Inferior vena cava (IVC) filters are placed to reduce venous thromboembolism (VTE)-related morbidity and mortality, though the evidence supporting this practice is limited. In 2010, the Food and Drug Administration (FDA) released a device safety advisory due to the risk of filter migration, fracture, and thrombosis with long-term use. The purpose of this study was to evaluate trends and predictors for IVCF placement and retrieval over a 10-year time period from a population health perspective.
De-identified patient information from the State Inpatient Databases (SID) and the States Ambulatory Surgery and Services Databases (SASD) for Florida and California were used to identify all patients who underwent IVC filter placement from 2005 to 2014 and 2005 to 2011, respectively. Hospital practice patterns were assessed as a function of time as well as IVC filter placement and retrieval volume. Temporal trends were evaluated for statistical significance using the Cochran-Armitage test.
A total of 181,260 IVC filters were placed in 178,327 patients over the study period. IVC filter placements peaked in 2010; following the FDA advisory in 2010, however, IVC filter placements monotonically decreased each subsequent year. The proportion of IVCF placement patients with both acute DVT and PE (17.6% vs 11.8%, P < 0.001) at the time of hospitalization increased; likewise, the proportion of IVCF patients with acute DVT or PE with a concomitant acute contraindication to anticoagulation at the time of hospitalization increased as well following 2010 (17.0% vs 11.9%, P < 0.001). From 2005 to 2014, there was a continual increase in both filter retrieval procedures as well overall percentage of filters retrieved. However, estimated retrieval rates remained low, with a retrieval rate of less than 6% in 2014.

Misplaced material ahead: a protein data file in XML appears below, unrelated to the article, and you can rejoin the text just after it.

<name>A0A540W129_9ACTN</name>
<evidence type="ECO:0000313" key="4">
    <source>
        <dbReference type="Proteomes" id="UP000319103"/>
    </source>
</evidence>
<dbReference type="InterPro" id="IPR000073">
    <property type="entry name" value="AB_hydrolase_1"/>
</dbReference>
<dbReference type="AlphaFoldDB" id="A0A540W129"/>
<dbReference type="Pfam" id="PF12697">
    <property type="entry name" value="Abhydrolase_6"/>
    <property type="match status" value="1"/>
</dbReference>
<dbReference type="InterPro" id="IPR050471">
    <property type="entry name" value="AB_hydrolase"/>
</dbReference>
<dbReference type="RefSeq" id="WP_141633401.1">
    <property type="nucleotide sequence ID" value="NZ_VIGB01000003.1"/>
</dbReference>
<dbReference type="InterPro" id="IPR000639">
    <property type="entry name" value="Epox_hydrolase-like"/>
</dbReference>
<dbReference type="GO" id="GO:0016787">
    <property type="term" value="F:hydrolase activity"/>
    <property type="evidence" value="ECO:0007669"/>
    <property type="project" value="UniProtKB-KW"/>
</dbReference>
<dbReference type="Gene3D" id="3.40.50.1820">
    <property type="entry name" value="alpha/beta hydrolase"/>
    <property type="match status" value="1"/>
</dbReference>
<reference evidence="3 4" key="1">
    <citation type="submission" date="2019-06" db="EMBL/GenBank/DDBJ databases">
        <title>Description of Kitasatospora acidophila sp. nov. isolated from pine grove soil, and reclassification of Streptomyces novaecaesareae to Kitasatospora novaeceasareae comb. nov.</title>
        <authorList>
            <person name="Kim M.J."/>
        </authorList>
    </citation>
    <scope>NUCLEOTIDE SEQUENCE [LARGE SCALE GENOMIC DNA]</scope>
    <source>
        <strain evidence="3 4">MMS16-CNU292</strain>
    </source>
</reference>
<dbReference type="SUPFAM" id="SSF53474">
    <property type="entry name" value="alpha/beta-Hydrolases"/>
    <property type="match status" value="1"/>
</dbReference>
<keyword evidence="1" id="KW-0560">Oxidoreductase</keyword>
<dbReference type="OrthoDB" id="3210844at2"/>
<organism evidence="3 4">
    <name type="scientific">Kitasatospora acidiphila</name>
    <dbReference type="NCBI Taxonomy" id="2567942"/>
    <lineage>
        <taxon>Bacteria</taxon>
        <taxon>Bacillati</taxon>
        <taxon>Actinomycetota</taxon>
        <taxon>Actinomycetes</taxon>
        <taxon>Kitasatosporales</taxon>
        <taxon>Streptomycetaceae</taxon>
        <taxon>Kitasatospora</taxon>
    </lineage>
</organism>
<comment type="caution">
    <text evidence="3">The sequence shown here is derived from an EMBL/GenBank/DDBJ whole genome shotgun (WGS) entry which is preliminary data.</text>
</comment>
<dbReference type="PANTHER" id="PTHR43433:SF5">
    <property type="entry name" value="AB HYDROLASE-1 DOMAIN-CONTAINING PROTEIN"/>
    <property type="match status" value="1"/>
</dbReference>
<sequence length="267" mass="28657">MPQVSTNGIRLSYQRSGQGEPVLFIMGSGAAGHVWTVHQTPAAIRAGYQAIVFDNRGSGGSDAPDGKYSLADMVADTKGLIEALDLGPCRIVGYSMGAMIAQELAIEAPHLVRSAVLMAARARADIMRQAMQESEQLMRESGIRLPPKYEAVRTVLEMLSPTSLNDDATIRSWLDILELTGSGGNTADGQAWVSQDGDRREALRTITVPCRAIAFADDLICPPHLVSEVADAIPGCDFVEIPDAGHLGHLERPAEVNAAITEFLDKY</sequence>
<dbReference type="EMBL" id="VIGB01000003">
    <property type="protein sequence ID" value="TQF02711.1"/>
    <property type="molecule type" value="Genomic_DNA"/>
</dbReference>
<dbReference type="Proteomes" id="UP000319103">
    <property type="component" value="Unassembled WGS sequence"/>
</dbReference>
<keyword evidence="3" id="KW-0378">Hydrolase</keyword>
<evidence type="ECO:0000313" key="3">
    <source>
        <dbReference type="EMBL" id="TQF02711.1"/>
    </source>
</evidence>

Following the FDA warning in 2010, there was a significant decrease in IVC filter placements, with filter placements more frequently performed in patients with poorer health. While retrieval rates increased over time, they remained low.